Beliefnet
A Pagan's Blog

Imbolc or Brigit is fast approaching.  My Wicca 101 group will soon learn
about candle consecration as we prepare new quarter candles.  This year we’ll do the altar candles as
well, for there isn’t much left of them.  


While most of the country is still deep in snow, the days
have grown noticeably longer since the depth of Winter’s darkness.  In California the first flowers of the
year are already blooming.  Up
here, north of San Francisco it’s mostly not natives.  But the ubiquitous wild mustard that has naturalized so
spectacularly out here is already covering fields in yellow.  A few eager natives are  adding spots of bright orange, just a hint
of what’s to come.  But the
wildflower spectaculars of Spring are still many weeks away.  That fits Imbolc, but it’s subtle.

Imbolc is one of the less intensely celebrated Sabbats, I
think because it has fewer real world connections in our lives.  In most places the coming Spring
Equinox, Ostara, is well suited to its symbolism of the triumph of the sun and
powers of growth and regeneration. Yule, our previous cross-quarter Sabba,
celebrated the Winter Solstice, and the wealth of meaning it carries
symbolically and experientially. 
Both are Solar, and the sun ‘s cycles are the same everywhere in this
hemisphere.  Beltane to follow is,
well, it’s Beltane.

But Imbolc?

I think its invisibility may be fitting.  The first sprouts of new growth are
invisible to those who do not look carefully, and sometimes even to those who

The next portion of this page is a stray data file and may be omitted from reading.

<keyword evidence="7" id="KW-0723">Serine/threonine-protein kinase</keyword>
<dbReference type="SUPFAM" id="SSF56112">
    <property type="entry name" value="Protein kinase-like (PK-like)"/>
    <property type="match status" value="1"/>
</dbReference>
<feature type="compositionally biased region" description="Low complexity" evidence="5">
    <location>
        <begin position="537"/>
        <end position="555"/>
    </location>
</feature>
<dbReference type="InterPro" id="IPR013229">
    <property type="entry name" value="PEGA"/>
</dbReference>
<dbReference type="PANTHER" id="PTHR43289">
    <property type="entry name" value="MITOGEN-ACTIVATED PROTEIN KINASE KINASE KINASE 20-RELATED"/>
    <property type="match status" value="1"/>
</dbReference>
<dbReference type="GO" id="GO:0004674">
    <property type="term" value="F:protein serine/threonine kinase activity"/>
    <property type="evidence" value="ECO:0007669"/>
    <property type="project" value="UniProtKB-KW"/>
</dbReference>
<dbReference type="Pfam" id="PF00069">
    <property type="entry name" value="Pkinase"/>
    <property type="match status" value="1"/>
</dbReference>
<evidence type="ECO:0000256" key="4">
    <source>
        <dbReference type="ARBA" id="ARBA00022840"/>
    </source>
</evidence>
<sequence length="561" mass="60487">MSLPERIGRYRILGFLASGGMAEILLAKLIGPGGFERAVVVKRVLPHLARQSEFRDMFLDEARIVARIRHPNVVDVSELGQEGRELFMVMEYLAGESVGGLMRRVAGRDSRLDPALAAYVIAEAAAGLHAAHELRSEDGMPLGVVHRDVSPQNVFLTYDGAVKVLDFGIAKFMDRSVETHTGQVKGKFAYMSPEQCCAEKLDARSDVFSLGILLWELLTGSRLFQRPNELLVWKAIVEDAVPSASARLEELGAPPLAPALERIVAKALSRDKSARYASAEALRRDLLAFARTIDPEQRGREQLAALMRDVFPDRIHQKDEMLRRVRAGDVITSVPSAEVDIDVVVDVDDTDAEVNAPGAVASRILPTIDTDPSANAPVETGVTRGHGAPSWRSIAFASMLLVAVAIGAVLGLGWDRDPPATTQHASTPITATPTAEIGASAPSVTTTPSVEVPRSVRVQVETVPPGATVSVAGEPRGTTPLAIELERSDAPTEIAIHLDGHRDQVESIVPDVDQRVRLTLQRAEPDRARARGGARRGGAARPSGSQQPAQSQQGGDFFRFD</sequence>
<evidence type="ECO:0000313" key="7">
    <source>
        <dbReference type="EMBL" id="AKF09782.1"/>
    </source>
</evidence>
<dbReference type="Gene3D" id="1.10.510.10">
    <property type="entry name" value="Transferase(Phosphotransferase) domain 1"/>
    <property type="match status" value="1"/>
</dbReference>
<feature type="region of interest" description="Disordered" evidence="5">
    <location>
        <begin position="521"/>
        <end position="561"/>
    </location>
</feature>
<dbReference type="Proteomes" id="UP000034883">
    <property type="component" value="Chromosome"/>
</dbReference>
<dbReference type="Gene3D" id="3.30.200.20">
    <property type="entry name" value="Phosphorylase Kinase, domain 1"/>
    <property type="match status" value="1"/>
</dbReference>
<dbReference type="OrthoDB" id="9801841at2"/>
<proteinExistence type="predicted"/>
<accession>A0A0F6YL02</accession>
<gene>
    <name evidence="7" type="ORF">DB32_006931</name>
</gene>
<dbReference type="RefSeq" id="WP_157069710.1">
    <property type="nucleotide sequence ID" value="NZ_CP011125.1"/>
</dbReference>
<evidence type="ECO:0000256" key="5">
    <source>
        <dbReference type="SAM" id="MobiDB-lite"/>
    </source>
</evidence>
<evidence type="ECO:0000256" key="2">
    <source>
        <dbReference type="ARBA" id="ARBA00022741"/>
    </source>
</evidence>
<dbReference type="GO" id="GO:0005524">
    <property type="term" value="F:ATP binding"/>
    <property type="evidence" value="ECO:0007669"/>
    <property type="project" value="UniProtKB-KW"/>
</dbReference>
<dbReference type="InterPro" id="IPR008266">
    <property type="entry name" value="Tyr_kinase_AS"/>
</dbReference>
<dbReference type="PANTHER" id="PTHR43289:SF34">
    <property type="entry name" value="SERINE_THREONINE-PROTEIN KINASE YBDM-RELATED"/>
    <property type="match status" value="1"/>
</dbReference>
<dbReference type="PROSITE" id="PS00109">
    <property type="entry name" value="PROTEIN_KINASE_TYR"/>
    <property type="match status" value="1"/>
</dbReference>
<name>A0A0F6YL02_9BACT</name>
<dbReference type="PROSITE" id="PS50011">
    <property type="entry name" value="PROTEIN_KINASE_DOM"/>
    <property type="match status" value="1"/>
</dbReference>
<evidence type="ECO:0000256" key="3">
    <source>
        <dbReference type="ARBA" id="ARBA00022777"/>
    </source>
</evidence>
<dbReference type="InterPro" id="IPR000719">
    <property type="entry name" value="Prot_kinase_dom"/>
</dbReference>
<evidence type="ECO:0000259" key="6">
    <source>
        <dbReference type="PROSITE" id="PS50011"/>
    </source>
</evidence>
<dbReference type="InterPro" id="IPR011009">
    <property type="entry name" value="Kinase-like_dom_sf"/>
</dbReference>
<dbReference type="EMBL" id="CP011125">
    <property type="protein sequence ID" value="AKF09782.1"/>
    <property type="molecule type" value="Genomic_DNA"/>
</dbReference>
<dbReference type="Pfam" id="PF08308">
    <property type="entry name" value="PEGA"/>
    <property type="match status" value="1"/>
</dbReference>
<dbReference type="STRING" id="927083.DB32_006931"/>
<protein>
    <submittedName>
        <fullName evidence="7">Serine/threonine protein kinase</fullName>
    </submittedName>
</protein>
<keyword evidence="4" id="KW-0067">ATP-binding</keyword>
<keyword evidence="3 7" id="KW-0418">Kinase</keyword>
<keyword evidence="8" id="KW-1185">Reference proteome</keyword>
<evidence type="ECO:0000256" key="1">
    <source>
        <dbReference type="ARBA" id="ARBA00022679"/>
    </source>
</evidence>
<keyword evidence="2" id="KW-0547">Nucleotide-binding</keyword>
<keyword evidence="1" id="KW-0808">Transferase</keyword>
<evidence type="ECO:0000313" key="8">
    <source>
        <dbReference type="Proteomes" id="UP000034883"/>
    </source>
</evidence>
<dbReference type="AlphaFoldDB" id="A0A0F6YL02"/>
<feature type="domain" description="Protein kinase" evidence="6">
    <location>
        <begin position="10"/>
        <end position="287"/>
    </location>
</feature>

do.  One of its major early meanings,
celebrating ewes beginning to lactate for the new year, is far removed from most of
our experience.  Perhaps the slow emergence of the first buds are California’s equivalent, and there are sheep out on hills near the coast.  But we rarely see them.

I prefer the name
Brigid (or some alternative spelling- there are many).  Brigid is a fire Goddess.  She has
also given us Her name, and for this time of year in California, it’s
perfect.  

So far we’ve not had serious flooding, but the past two
weeks have been of almost constant rain. 
I had to take some geraniums, succulents, and cactus inside as they
started showing signs of drowning and rotting.  This year’s rains would quickly drown any fire that dared show its
face, and back east of the Sierra the snows of winter promise to last for quite
a while yet.  Not much sense of
fire there, either.

It seems crazy that a fire Goddess be the alternative name
for Imbolc.  But at least for
coastal Caifornia, She might be the perfect patron for what this season
signifies.  Looking around at the
rushing streams, moss growing everywhere, and leaden skies, one could scarcely
guess that much of California’s landscape is dominated by fire, by the fact it
burns regularly, and that dousing the burns simply guarantees they will be all
the worse when they come again.  As
they will. 

Fire in California really fits NeoPagan symbolism.  Left to its own devices, or employed
carefully as the Indians used to, fire is a force for life and renewal.  In its destruction the seeds of future
growth are planted, and here, when it seems farthest away, the growth that will
feed future blazes is stirring.

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